As someone who regularly dealt with updating production database for customers for our software upgrades, I tell you that the best way to minimize errors is to make updates as straightforward as possible.
If you can perform a change to all records rather than specific records, it is preferable.
In other words, if you're given a list of ids of records which need their state changed, you should be asking yourself why the update is being done in the context of the program. It may be that of the 10 records you need to update, the table only has 10 elements. Therefore you should be asking yourself if conceptually all you're doing is updating the state of all records.
If you can insert, it is preferable.
The act of adding a record is self-contained. By this I mean there is only one side effect of adding a record, and that is the existence of a record that didn't exist prior. Therefore unless you're adding a record which shouldn't be there, there should be no issues.
If you can avoid deletion, it is preferable.
If you're performing a deletion, you're removing data which would otherwise be unrecoverable without a backup. If possible, try to organize the data in such a way that you can disable records by changing its state rather than physically deleting the record. The excess of data can be put in a partition or it can be removed entirely in a later moment once you're sure there are no problems.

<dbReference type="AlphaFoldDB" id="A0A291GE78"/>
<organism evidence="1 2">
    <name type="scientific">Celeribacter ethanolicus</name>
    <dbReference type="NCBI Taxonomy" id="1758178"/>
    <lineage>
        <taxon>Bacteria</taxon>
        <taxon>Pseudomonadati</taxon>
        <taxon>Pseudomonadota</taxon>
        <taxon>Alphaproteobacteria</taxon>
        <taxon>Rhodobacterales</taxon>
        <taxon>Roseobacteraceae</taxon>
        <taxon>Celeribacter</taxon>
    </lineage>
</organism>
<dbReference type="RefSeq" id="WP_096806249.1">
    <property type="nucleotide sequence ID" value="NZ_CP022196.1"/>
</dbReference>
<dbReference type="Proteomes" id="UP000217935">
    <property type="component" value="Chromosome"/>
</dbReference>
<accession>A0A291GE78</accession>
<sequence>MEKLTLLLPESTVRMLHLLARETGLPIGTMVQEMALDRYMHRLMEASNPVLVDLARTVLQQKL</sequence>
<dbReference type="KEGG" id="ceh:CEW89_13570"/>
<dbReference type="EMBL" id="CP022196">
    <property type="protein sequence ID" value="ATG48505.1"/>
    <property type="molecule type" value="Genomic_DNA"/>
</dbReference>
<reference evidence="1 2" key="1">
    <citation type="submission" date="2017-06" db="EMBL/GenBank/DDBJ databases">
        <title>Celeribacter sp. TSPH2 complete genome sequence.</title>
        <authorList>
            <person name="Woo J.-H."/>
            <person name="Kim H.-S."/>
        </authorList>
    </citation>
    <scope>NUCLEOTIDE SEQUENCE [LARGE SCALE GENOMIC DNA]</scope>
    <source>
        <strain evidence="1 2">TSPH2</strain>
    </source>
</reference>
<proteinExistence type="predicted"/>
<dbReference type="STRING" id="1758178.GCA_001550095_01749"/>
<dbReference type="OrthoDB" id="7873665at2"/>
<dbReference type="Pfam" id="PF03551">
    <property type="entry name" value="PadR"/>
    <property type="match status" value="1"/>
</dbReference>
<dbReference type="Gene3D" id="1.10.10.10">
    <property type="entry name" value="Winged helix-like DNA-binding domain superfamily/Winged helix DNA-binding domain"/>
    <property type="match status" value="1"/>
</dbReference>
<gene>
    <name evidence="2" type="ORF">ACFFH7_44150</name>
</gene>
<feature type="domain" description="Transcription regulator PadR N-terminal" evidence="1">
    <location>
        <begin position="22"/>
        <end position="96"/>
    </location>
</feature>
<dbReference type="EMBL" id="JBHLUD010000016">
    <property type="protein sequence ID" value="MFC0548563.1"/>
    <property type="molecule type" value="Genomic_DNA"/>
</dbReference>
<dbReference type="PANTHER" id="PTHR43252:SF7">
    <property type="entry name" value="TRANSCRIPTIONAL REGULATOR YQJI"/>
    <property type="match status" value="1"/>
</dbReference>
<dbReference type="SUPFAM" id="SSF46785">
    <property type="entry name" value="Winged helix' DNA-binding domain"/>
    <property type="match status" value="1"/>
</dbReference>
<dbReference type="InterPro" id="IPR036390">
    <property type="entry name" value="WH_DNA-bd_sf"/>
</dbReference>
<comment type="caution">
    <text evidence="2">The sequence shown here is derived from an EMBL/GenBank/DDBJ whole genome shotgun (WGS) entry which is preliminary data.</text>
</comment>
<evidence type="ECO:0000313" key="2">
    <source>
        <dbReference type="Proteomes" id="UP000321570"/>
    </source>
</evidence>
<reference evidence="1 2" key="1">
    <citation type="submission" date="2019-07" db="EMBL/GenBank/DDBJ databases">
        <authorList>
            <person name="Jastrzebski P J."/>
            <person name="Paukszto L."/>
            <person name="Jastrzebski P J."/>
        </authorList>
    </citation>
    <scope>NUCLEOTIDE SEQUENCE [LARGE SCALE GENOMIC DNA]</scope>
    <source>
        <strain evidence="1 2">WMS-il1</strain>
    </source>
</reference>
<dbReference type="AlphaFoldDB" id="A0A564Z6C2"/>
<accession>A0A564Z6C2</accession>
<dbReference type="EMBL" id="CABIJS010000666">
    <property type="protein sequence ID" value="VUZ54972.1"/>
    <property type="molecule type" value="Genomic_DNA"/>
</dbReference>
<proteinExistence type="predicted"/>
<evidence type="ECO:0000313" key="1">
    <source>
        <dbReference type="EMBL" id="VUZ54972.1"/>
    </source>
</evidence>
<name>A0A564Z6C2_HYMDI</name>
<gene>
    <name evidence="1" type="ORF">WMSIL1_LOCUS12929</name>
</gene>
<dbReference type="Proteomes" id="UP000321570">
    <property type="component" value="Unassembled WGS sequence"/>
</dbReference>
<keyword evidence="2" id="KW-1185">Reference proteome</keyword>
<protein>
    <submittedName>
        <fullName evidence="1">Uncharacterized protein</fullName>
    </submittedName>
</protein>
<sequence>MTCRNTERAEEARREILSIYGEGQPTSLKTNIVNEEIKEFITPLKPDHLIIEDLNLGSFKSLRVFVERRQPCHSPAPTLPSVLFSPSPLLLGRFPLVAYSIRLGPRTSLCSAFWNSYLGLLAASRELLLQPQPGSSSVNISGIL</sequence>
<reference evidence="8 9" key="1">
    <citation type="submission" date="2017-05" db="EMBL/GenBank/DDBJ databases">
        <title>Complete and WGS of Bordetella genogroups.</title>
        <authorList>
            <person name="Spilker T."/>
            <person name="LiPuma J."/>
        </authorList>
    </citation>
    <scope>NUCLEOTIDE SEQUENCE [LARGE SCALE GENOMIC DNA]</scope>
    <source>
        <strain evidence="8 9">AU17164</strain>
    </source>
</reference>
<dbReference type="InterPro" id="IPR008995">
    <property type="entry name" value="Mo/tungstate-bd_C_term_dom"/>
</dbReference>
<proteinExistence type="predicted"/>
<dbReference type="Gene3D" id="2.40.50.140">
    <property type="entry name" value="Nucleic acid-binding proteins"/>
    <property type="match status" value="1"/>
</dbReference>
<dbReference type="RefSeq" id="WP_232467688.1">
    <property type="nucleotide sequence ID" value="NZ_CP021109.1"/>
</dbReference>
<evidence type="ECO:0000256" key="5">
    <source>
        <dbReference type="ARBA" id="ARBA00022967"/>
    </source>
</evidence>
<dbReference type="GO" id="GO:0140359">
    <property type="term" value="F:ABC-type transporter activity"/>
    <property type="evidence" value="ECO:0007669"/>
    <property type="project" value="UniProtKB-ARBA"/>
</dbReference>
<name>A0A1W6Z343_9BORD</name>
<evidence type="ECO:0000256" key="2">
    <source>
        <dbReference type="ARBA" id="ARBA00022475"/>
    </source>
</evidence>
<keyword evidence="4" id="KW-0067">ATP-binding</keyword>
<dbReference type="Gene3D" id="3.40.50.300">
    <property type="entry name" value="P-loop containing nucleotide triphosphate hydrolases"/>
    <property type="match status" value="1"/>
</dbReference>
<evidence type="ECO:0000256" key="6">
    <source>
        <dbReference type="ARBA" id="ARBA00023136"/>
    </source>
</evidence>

Have a consistent update policy.
If you need to update a record, one of several things can happen:
- Your record doesn't exist.
- Your record exists but it has already been changed.
- Your record exists and requires the change.
You need to have a policy to determine the course of action should something not go as planned. For simplicity sake, you should be consistent across the board and apply this policy in any situation of this type, not just for specific tables. This makes it easier to be able to recover data later. Generally, my policy is to write the script in such a way as to be able to re-execute it later. Should the script fail, it is nice to know you can make the proper adjustments and re-execute, however you're free to pick your own policy that suits you best.
This by no means excuses you from performing a backup prior to performing any update in a production environment! Though even with a backup, I consider it a failure to have to use the backup. Losing data cannot be a possibility even in the worst-case scenario.
You're not always going to be able to have it your way. The table schema is not likely going to be determined by you, and as such it means the types of updates you can expect to perform will be both complicated and risky. Though if you have any say-so in the matter, it helps to keep these points in mind as they make any updates straightforward and without significant risk.